Texas Instruments Incorporated
P. O. Box 655474, MS 3999
Dallas, Texas 75265
November 29, 1999
Via e-mail: email@example.com
Jonathan G. Katz
U.S. Securities and Exchange Commission
450 Fifth Street, N.W. Stop 6-9
Washington, DC 20549
Re: The Audit Committee Disclosure Release
No. 34-41987; File No. S7-22-99
Ladies and Gentlemen:
We have two principal concerns with the proposed audit committee report. First, the proposed report may have an adverse impact on valuable informal discussions between outside auditors and audit committees. Second, the proposed report may raise unrealistic expectations among investors that could lead to litigation.
1. Informal Discussions
Discussions with outside auditors should not be required as a formal basis for audit committee members to meet a disclosure responsibility mandated by law. It would be counterproductive for the SEC to impose such a requirement.
There is great value in keeping these discussions informal, and not part of a due diligence or other process that is potentially adversarial. As noted in The American Law Institute's Principles of Corporate Governance: Analysis and Recommendations:
"An independent audit committee provides a forum for regular, informal, and private discussion between the external auditor and directors who have no significant relationships with management. In the absence of such a forum, an external auditor would often be reluctant to call for a meeting at the board level unless a problem of great magnitude had arisen. In contrast, the provision of an institutionalized forum facilitates and indeed encourages the external auditor to raise potentially troublesome issues at a relatively early stage, allows the auditor to broach sensitive problems in an uninhibited and private fashion, and gives the auditor assurance that it can readily get a hearing in the event of a disagreement with management." (Comment (c)(iii) to Section 3.05.)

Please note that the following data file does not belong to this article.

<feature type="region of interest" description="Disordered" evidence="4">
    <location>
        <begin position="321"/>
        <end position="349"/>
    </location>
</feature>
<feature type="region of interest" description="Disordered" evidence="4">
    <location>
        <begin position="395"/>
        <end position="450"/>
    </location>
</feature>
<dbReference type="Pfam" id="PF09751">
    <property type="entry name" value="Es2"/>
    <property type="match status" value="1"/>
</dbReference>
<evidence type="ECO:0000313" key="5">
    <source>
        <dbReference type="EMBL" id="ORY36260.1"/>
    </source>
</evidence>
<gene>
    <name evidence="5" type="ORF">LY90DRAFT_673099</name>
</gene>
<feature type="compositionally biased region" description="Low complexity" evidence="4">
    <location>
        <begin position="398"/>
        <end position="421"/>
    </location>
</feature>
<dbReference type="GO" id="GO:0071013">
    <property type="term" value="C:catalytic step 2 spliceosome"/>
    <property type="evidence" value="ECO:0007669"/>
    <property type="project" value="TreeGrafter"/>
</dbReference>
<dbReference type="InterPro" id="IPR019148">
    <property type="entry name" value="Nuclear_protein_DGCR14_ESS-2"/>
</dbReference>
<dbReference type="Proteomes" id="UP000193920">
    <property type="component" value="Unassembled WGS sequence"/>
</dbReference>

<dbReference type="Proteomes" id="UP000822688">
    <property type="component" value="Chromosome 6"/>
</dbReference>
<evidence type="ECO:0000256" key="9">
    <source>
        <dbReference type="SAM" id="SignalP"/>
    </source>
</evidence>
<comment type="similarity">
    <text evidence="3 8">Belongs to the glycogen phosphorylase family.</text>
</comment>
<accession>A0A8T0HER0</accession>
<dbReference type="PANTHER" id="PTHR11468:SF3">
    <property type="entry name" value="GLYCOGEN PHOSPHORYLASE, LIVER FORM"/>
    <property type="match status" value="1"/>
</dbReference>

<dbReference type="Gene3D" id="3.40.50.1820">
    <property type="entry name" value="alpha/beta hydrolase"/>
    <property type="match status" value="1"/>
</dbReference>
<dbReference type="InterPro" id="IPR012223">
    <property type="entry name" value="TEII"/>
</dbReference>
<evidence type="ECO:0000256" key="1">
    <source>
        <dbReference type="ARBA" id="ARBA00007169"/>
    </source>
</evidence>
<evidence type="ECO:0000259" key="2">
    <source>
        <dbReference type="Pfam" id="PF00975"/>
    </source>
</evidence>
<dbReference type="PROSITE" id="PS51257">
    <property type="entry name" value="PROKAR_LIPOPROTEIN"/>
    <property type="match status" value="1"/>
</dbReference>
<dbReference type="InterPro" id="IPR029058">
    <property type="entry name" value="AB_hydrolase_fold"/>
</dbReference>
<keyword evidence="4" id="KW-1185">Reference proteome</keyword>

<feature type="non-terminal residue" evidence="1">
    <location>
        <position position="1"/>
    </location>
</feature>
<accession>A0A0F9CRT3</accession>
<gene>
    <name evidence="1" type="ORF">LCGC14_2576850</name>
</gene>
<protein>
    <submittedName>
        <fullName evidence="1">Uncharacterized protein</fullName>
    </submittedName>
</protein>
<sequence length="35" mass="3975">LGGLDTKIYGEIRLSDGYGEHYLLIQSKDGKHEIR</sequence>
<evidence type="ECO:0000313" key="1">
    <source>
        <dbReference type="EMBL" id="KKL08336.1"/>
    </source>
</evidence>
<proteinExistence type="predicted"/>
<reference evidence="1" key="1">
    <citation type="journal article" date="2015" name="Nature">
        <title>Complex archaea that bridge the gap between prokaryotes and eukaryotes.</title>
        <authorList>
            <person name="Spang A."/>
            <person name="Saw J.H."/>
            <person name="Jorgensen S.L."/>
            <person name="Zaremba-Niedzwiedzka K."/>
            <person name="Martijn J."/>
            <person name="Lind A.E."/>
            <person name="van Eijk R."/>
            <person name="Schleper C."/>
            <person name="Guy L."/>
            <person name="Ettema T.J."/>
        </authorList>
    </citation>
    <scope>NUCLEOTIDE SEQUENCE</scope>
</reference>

The SEC's proposed audit committee report and the alternatives referred to in the release all run the risk of chilling these informal discussions and thereby significantly reducing the benefit of them. For example, a panelist at a recent securities law institute recommended preparing transcripts of discussions with outside auditors to protect audit committee members in the event of litigation. The downside of turning these discussions into something like a deposition was not explored.
To avoid the risk of creating a stilted, adversarial relationship between outside auditors and audit committees, we recommend against requiring an audit committee report. If a report is required, however, we suggest that paragraph (a) (4) of proposed Item 306 be revised to read as follows: "The audit committee recommended to the board of directors that the audited financial statements be included in the company's Annual Report on Form 10-K [or 10-KSB] filed with the Securities and Exchange Commission."
2. Unrealistic Expectations
We are concerned that the proposed report may create unrealistic expectations among investors that could lead to litigation. Perhaps one approach to this problem is to expressly permit a disclaimer or other cautionary statement in the report. For example, our audit committee's charter includes the following statement:
"The Company's management is responsible for preparing the Company's financial statements. The Company's independent public accountants are responsible for auditing the financial statements. The activities of the Committee are in no way designed to supersede or alter those traditional responsibilities. Membership on the Committee does not call for the professional training or technical skills associated with career professionals in the fields of accounting and auditing. In addition, the Company's independent public accountants and the internal audit staff have more available time and information than does the Committee. Accordingly, the Committee's role does not provide any special assurances with regard to the Company's financial statements, nor does it involve a professional evaluation of the quality of the audits performed by the independent public accountants."
We do not see anything in the proposed rules suggesting that a disclaimer of this sort would be inappropriate. It may be helpful, however, if the proposed rules expressly recognized the potential usefulness of disclaimers or other cautionary statements.
O. Wayne Coon
Secretary, Audit Committee
Texas Instruments Incorporated
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The Honorable Arthur Levitt
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